Information for 13572IIED
Prioritising support for locally controlled forest enterprises
Duncan Macqueen, Emmanuelle Andaya, Samuêl Begaa, Mario Bringas, Martin Greijmans, Tony Hill, Shoana Humphries, Barthelemy Kabore, Thibault Ledecq, Tabin Lissendja, Alphonse Maindo, Amalia Maling, David McGrath, Simon Milledge, Femy Pinto, Nguyen Quang Tan
In a finite biosphere there is a limit to what a growing human population can do and still survive. A safe operating space between planetary boundaries at one extreme and the needs of the world’s poorest people at the other. How to achieve this safe operating space is increasingly the focus of the post-2015 framework for sustainable development. Locally controlled forest enterprises have a substantial contribution to make if supported to produce food, fuel and fibre products in ways that improve local livelihoods and resilience in the face of increasing environmental and economic shocks. They offer an alternative approach to a green economy − ‘making economic what is green’ rather than ‘greening what is economic’.
Lamentably, international aid for support to locally controlled forest enterprises is scarce. Prioritising those scarce resources therefore becomes crucial. Should particular forest subsectors receive priority support because of their disproportionately positive provision of public goods? Or is a mosaic of different forest subsectors necessary to deliver the full range of public goods – and if so, what particular types of support are most generically useful to sustain such a mosaic? This report draws together eight country studies from Nepal, Brazil, Burkina Faso, Vietnam, Mexico, Tanzania, Cambodia and the Democratic Republic of the Congo, that attempted to answer such questions. The answers matter because, at present, humanity is crashing through planetary boundaries while still failing to meet the needs of the world’s poorest people.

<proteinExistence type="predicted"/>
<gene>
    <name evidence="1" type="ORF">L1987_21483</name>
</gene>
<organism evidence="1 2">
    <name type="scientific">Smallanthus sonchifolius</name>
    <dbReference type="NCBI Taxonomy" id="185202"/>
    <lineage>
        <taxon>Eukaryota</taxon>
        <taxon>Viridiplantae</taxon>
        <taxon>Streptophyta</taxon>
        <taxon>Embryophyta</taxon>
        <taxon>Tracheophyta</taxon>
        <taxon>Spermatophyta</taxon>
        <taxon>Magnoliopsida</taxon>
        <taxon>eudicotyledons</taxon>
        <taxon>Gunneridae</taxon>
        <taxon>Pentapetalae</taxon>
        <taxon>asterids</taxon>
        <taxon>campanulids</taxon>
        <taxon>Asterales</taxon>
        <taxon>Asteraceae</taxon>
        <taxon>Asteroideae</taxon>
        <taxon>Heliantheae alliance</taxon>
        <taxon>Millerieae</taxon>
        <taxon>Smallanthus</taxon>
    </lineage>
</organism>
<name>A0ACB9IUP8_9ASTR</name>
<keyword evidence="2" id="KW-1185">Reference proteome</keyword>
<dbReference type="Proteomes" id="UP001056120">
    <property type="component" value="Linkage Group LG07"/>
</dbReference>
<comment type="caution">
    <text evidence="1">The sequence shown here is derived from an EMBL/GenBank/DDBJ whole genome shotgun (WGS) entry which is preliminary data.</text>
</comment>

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To restore forests and get out of poverty, rural communities need the knowledge and connections to build flourishing enterprises. Forest landscapes are among the most isolated and marginalised areas in the world, where land, food and energy security and income generation are pressing concerns. Achieving sustainable development in the forest landscape while addressing those immediate needs is a complex challenge that requires joined-up efforts.
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